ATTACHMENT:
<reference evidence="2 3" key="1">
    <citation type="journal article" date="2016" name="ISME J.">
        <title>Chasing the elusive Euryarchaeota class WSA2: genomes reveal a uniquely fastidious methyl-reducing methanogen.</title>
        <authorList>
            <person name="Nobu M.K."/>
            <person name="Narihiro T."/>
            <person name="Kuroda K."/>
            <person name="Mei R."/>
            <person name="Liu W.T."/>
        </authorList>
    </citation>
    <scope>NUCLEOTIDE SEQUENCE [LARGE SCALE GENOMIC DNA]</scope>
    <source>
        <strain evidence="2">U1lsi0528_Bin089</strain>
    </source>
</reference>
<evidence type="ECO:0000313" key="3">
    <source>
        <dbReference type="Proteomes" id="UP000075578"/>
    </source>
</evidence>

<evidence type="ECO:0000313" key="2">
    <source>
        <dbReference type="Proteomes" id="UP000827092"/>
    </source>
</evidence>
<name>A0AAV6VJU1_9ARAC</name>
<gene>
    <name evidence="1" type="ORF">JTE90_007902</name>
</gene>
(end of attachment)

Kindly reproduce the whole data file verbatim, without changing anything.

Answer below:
<reference evidence="2 3" key="1">
    <citation type="journal article" date="2016" name="ISME J.">
        <title>Chasing the elusive Euryarchaeota class WSA2: genomes reveal a uniquely fastidious methyl-reducing methanogen.</title>
        <authorList>
            <person name="Nobu M.K."/>
            <person name="Narihiro T."/>
            <person name="Kuroda K."/>
            <person name="Mei R."/>
            <person name="Liu W.T."/>
        </authorList>
    </citation>
    <scope>NUCLEOTIDE SEQUENCE [LARGE SCALE GENOMIC DNA]</scope>
    <source>
        <strain evidence="2">U1lsi0528_Bin089</strain>
    </source>
</reference>
<evidence type="ECO:0000313" key="3">
    <source>
        <dbReference type="Proteomes" id="UP000075578"/>
    </source>
</evidence>

<evidence type="ECO:0000313" key="2">
    <source>
        <dbReference type="Proteomes" id="UP000827092"/>
    </source>
</evidence>
<name>A0AAV6VJU1_9ARAC</name>
<gene>
    <name evidence="1" type="ORF">JTE90_007902</name>
</gene>